Linked Lists to the Rescue – Part II – Queues

In Part I, we looked at an implementation of Stacks using Linked Lists. In this post, we’ll look at Linked Lists with Queues.

As a review of the Linked Lists of Stacks, here’s a drawing of the implementation of Stacks using the linked-list nodes:


As you can see, the latest node points to the previous node, which points to the node previous to that, etc…

Whenever we add a new node to the Stack, we make sure we point it back to the previous node. Once we “pop” the stack, we return the value of the “current” node, and follow the “current” node’s pointer back to the previous node, which we now make as the new “current” node. The previous “current” node is now orphaned, and left for the garbage collector. The main thing to note is that the pointers are going backwards (towards the left), as we add more nodes to the Stack.

In my implementation of a Queue, the pointers are going to go in the opposite direction! Check it:


The pointers are now going to the right. What’s going on ? In a queue, recall that it’s “FIFO”, or “First in, First Out”. We start out with a single node as our first item. When we add a node, the previous node points to our new node.

In order to “pop” (we call it “dequeue” in this case), we have to remember our very first node on the left, so we assign a variable to keep track of it. After that first node is returned, we follow it’s pointer to the next node, and make this next node the “first” node. The first node is then orphaned, and gets cleaned up from the garbage collector.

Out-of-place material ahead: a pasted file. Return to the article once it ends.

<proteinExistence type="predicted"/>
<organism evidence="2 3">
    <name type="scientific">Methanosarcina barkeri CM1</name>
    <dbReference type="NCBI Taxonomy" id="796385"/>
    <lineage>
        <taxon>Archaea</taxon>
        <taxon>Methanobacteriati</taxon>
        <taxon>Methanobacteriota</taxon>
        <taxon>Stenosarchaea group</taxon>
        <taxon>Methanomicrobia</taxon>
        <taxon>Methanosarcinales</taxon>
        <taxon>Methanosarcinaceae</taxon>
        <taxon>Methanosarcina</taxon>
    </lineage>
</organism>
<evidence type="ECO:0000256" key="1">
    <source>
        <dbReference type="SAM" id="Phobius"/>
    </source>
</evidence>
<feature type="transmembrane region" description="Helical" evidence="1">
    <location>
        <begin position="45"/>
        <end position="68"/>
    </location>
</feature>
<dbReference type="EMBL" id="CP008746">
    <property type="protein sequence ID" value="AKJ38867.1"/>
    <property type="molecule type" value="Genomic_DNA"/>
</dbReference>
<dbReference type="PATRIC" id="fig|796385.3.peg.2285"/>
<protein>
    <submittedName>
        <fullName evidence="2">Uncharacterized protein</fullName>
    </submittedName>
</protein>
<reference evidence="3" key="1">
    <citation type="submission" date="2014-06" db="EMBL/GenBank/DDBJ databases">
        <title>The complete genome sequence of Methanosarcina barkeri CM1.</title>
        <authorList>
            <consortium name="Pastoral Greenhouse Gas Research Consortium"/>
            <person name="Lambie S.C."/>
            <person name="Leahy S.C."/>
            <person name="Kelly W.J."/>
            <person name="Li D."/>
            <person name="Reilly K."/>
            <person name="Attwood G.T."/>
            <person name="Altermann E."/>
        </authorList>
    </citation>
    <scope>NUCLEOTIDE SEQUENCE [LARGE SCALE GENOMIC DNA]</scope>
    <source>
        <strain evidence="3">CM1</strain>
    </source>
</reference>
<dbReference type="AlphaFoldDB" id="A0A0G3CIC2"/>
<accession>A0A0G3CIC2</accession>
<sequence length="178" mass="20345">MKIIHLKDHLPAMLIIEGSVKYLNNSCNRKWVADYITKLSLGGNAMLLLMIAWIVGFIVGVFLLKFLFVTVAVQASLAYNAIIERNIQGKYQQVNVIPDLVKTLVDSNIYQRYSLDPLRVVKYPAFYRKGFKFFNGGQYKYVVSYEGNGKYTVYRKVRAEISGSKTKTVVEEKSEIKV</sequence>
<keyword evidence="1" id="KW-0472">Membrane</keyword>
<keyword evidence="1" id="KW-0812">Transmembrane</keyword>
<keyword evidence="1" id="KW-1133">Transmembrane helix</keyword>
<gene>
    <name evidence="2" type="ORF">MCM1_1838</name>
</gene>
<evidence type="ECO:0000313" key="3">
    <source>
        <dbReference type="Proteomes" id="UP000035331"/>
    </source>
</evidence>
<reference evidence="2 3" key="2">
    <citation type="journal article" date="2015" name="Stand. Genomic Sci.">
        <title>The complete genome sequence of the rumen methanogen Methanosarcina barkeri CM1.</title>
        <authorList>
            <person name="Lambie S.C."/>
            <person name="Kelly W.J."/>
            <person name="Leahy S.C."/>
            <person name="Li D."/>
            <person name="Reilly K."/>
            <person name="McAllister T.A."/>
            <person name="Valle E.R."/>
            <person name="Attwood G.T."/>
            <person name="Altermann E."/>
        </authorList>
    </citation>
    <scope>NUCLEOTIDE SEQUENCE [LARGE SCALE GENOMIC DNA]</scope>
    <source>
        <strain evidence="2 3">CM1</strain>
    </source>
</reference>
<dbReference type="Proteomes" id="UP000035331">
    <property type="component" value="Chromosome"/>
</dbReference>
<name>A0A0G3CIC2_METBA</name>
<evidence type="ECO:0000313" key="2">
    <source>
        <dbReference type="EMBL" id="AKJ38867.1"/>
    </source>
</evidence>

In addition to remembering our first node, we also have to keep track of our most recent node, in order to add the future nodes to it. Let’s talk with code now:

The “@q” variable is our “first” node, and the “@current” variable is the latest node.

To summarize, creating Stacks and Queues with linked lists has some advantages:

  • We don’t need to keep track of the size of the array, and the memory is dependent strictly on how big our list is
  • As another point related to size – the bigger the size, the longer it takes to do certain operations, such as resizing. For instance, downsizing a large array takes at least as many operations as the size of the array to resize, since we’re copying the values. In linked lists, the time is independent of the size
  • It’s easier to think about conceptually, then the resizing (more of an opinion)
  • Linked lists are so cool!

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